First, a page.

Trial judge botched the ‘intermediate scrutiny’ standard, mandated discrimination
The Trump administration is going to bat – again – on behalf of female student athletes whose sporting competitions are being colonized by biological males, this time in a federal appeals court.
This spring the Department of Justice filed a statement of interest in a lawsuit against Connecticut’s transgender participation policy, and threatened to yank federal funding from Connecticut school districts for depriving “benefits and opportunities” from female student athletes.
The feds then filed a statement of interest in the ACLU’s lawsuit against Idaho’s law limiting girls’ sports to girls as defined by sex, claiming the ACLU wants “special treatment” of biological males.
The court halted enforcement of the Fairness in Women’s Sports Act, and now the matter is under review at the 9th U.S. Circuit Court of Appeals, where DOJ filed a friend-of-the-court brief Thursday urging reversal of the court ruling.
The ACLU and its transgender clients “do not and cannot dispute that schools may create separate sports teams for males and females,” it says, quoting 24-year-old Supreme Court precedent: “Some sex-based distinctions comply with the Equal Protection Clause because certain ‘differences between men and women’ are ‘enduring.'”
The 9th Circuit itself has repeatedly affirmed the government’s position, according to the brief, which cites four rulings from the San Francisco-based appeals court. The two most pertinent are known as the Clark cases, which DOJ also explained in its trial-court statement in the ACLU lawsuit:
Thus, this Court has recognized that, due to biological differences between biological males and biological females, an athletics policy that “preclude[s] boys from playing on girls’ teams” does not run afoul of the Equal Protection Clause, and that this is so “even [when] girls are permitted to participate on boys’ athletic teams.” …
Idaho’s Fairness Act is materially indistinguishable from the athletics policies this Court upheld in Clark I and Clark II. Although the district court concluded that this case was different on the theory that the Fairness Act discriminates on the basis of transgender status, the Act does not even mention transgender status, much less classify or distinguish any individual on that basis.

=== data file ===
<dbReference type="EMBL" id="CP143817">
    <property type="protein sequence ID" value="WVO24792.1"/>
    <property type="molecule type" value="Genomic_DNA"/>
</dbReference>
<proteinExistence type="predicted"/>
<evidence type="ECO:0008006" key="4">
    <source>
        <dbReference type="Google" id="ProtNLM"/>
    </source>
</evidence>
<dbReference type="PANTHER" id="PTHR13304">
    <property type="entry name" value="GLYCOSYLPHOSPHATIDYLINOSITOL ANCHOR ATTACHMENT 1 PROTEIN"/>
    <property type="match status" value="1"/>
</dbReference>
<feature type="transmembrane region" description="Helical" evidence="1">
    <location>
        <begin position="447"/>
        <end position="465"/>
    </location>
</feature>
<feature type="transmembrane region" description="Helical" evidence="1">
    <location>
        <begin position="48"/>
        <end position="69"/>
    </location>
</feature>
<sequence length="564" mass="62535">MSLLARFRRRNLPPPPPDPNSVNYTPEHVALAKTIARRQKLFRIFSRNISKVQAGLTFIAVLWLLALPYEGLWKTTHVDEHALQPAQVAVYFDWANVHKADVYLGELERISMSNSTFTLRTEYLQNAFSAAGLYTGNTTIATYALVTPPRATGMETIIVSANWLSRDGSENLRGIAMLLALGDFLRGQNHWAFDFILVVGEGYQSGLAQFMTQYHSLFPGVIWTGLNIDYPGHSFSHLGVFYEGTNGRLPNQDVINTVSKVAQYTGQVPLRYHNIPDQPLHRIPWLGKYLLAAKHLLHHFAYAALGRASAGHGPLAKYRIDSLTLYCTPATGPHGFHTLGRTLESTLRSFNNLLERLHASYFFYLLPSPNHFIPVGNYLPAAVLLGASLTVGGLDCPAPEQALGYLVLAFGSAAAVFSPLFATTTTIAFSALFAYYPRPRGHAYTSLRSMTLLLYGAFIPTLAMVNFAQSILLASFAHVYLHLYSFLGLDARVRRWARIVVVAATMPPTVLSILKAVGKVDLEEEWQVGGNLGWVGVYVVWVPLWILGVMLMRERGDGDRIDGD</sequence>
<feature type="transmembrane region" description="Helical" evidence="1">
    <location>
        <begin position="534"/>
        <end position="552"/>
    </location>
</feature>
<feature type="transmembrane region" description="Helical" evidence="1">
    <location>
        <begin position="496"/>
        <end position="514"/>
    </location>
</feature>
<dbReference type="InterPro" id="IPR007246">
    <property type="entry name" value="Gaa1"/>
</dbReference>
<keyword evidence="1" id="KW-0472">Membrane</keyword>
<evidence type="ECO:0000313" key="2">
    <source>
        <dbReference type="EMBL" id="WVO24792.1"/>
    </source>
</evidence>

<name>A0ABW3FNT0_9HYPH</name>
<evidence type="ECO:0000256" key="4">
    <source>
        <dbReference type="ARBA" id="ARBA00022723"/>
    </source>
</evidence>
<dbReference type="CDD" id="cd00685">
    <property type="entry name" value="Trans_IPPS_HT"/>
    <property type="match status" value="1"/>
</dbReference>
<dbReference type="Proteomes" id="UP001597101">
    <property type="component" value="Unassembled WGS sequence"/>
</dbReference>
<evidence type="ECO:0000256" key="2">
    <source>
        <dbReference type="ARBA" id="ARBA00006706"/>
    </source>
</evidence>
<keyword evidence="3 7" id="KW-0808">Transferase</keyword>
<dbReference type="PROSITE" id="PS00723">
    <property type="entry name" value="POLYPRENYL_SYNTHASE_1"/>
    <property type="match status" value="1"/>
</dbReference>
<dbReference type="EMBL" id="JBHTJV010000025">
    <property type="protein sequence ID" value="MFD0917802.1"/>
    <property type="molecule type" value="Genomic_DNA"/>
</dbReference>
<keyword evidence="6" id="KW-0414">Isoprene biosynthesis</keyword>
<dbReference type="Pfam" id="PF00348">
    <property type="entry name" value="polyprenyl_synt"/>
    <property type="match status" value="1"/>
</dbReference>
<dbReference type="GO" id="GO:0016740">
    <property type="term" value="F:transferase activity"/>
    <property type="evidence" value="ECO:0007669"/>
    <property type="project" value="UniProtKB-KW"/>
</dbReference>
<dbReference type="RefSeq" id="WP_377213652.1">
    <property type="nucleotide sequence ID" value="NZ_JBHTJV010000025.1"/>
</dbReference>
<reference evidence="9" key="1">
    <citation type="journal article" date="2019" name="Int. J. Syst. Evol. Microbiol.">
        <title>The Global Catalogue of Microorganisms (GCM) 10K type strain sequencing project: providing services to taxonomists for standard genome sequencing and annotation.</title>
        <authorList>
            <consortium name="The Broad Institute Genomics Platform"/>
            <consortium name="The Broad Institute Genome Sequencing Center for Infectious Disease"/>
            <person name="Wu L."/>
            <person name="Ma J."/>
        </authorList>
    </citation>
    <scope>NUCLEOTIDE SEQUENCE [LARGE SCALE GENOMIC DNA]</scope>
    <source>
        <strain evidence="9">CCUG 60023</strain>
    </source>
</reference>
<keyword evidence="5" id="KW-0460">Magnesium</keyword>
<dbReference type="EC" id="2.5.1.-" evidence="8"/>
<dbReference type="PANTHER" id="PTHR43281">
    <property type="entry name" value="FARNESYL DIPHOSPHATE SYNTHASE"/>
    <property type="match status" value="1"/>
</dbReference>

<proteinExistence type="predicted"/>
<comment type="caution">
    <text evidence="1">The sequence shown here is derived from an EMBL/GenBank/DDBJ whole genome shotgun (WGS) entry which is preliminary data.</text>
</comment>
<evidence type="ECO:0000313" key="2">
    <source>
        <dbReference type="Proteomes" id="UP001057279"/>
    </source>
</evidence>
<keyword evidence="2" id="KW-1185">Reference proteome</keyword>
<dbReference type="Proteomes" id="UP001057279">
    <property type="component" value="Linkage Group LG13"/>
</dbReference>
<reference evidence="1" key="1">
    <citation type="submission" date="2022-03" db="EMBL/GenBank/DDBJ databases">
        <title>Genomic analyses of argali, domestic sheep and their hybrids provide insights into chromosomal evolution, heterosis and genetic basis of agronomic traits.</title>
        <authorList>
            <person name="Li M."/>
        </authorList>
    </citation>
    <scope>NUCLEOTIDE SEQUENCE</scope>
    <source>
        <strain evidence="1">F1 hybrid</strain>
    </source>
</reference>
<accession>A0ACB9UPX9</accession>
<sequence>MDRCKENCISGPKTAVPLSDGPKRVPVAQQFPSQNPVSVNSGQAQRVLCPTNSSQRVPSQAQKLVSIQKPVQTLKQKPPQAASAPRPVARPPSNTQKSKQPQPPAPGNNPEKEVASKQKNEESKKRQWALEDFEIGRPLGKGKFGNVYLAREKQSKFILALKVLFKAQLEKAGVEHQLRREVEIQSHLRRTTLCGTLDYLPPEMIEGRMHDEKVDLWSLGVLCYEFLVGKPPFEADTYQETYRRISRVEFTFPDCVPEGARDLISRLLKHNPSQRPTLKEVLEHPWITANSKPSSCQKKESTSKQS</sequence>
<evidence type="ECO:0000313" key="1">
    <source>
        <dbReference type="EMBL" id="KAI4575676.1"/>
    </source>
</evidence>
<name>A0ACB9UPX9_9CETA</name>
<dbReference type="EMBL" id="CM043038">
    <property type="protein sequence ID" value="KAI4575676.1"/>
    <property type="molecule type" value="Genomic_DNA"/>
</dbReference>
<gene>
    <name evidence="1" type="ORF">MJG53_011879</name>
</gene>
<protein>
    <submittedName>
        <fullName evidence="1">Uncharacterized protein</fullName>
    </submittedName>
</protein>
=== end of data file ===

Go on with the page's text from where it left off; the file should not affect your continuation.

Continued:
The trial court not only forced Idaho to give boys who identify as girls “differential treatment over” boys who don’t – itself mandating “discrimination on the basis of transgender status” – but deprived “equal athletic opportunities” to girls by forcing them into competition “on unequal footing” with boys.
The feds cite the Idaho law’s reference to a 2019 study that found hormone treatments that “attempt to diminish a biological male’s natural testosterone” don’t eliminate their inherent “athletic advantage over biological females.”
U.S. District Judge David Nye ignored the 9th Circuit precedent in the Clark cases and botched the “intermediate scrutiny” test he applied to the Idaho law, according to the brief:
Specifically, the court required Idaho to produce empirical evidence of preexisting harm caused by transgender athletes in Idaho. But intermediate scrutiny does not require that Idaho sit idly by until female athletes in the State are foreseeably harmed. Nor does it require a more restrictive “limit[ation] on the basis of specific physical characteristics other than sex,” such as a policy that turns on testosterone suppression.
It’s Judge Nye, not Idaho, who is flaunting the 14th Amendment’s equal protection clause, Assistant Attorney General Eric Dreiband said in a DOJ statement.
“The Constitution does not require States to abandon their efforts to provide biological girls and women with equal opportunity to participate in and enjoy the life-long benefits that flow from interscholastic athletics,” he said. “The Fairness in Women’s Sports Act protects equal athletic opportunities for girls and women and permits all persons fairly to participate in sports.”
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